Did a regiment made up of Aussie bushmen and Indigenous soldiers stop the Japanese from invading in World War Two?


I’ve been researching Australia’s North West Mobile Force for my next novel. The deeper I look, the more interesting it gets. Better known as NORFORCE they’re a regiment of tough Aussie soldiers, mostly born in the Top End, largely indigenous. Designed primarily as a surveillance unit, as well as a stay-behind force if we’re ever invaded, they are trained to survive indefinitely, live off the bush and pass on intelligence to the ADF command.

I was interested to find out, however, that NORFORCE dates back to World War Two. Its original incarnation was called the North Australian Observation Unit, better known as the Nackeroos, formed when the Japanese invasion of Australia was a real possibility. Most members of the unit were practised horsemen and bushmen. They used horses, small boats, vehicles and even donkeys for transport. A large proportion were, and remain, indigenous.

Most historians now believe that by 1943 the Japanese had rejected the idea of invading Australia, but air attacks on Darwin, Katherine and Broome made it seem imminent at the time. There were other worrying signs – a network of Japanese spies in Northern Australia, and a cache of Japanese oil drums found near the mouth of the Roper River.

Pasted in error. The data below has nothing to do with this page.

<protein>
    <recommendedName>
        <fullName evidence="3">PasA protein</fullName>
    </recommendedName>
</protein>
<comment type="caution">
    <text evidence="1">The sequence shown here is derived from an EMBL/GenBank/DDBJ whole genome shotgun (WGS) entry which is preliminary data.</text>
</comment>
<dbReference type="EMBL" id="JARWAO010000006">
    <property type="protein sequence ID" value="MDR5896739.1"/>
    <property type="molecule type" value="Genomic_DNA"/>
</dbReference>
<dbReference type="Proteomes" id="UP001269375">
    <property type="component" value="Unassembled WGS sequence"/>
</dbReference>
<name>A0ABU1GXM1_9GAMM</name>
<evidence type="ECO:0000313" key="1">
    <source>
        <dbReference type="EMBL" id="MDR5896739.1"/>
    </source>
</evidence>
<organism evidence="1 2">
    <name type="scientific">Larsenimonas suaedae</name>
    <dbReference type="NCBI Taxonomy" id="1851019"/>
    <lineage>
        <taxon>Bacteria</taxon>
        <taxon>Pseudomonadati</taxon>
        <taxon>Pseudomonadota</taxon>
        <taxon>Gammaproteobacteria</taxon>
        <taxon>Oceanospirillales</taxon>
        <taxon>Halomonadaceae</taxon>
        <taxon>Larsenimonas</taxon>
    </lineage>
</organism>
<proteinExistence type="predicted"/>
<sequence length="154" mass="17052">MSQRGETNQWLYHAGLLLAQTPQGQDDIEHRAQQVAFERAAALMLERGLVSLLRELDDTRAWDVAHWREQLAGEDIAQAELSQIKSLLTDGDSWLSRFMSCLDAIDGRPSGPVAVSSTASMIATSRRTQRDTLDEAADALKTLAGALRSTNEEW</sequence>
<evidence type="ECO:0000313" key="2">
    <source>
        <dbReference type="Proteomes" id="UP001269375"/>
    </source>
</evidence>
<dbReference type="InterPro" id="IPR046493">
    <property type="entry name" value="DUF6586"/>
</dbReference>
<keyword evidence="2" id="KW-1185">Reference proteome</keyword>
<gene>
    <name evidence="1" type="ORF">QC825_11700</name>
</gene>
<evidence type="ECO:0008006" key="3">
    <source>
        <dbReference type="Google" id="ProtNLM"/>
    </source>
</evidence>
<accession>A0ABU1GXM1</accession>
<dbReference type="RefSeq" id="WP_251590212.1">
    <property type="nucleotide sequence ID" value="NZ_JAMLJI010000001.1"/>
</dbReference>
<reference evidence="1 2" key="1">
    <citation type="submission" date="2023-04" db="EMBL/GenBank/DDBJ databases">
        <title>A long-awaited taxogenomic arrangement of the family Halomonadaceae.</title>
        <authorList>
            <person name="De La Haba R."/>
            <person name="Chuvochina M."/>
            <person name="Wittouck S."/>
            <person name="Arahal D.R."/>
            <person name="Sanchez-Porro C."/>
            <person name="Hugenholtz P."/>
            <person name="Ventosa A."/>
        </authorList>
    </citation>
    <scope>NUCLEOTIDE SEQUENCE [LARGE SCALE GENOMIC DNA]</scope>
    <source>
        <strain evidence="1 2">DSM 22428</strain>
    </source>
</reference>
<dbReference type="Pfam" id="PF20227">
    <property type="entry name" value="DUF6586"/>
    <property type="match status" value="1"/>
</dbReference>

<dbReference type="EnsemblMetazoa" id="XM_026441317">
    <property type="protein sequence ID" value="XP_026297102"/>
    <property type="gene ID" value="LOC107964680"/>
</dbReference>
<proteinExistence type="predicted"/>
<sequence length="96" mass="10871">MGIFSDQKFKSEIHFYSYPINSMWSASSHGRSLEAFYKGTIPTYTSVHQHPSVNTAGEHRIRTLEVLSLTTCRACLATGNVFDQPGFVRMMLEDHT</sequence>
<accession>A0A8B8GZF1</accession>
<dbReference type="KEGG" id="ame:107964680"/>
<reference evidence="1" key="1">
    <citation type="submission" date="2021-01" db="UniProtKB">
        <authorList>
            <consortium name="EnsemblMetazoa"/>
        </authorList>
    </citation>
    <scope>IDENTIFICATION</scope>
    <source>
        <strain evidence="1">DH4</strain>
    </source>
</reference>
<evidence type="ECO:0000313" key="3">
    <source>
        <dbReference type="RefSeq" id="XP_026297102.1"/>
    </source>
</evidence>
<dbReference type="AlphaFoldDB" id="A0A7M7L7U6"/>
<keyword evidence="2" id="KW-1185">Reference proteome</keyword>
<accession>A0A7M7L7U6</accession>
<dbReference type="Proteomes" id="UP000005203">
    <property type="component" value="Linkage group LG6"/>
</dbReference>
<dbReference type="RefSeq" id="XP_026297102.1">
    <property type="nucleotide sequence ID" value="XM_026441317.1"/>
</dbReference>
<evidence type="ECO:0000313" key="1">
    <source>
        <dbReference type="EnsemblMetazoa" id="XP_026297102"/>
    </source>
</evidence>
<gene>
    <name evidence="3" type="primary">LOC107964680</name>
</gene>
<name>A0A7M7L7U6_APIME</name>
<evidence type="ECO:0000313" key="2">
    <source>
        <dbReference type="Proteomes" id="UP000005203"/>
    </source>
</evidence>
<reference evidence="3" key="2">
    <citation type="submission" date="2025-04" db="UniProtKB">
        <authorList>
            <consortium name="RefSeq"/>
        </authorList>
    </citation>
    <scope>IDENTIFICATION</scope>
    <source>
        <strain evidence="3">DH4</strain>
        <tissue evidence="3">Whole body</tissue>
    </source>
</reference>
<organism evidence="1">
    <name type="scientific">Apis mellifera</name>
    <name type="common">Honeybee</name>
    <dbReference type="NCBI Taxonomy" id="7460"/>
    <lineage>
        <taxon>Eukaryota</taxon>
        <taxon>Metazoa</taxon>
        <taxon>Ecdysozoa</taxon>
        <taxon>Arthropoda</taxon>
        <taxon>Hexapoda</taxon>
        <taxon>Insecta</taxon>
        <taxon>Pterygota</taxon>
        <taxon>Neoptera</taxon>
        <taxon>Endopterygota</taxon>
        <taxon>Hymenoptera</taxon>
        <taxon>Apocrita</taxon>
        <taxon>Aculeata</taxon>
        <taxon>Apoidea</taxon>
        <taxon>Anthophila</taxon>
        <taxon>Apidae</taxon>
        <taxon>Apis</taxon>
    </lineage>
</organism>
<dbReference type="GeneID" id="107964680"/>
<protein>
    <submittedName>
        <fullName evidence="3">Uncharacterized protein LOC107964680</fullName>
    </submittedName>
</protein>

So how did the Nackeroos scare the Japanese away in World War Two?

Lieutenant Colonel Bill Stanner, commander of the Nackeroos, came up with a unique plan. Two-man units were dispersed across remote parts of the Top End with hundreds of powerful radio sets. By broadcasting daily reports that greatly exaggerated their numbers, they were credited with making the enemy believe that they faced a large number of troops, when in fact they numbered just a few hundred.

There is evidence that four Japanese officers on a spy boat landed on the remote Kimberley coast in 1944 to investigate reports of huge naval bases being established in the area, all fuelled by reports from the Nackeroos’ radio networks.

We now know that Japanese estimates of how many soldiers would be required to invade Australia rose from three divisions to ten divisions (150 000 troops and 2 million tonnes of shipping to transport them). What made them change their calculations so dramatically?

It’s possible that the Nackeroos were behind this vast increase in estimates of required force, thus making the invasion unviable. Either way, the NAOU plan to outfox the Japanese was an interesting and little known aspect of the Pacific War, and we may still be reaping the benefits of it today.

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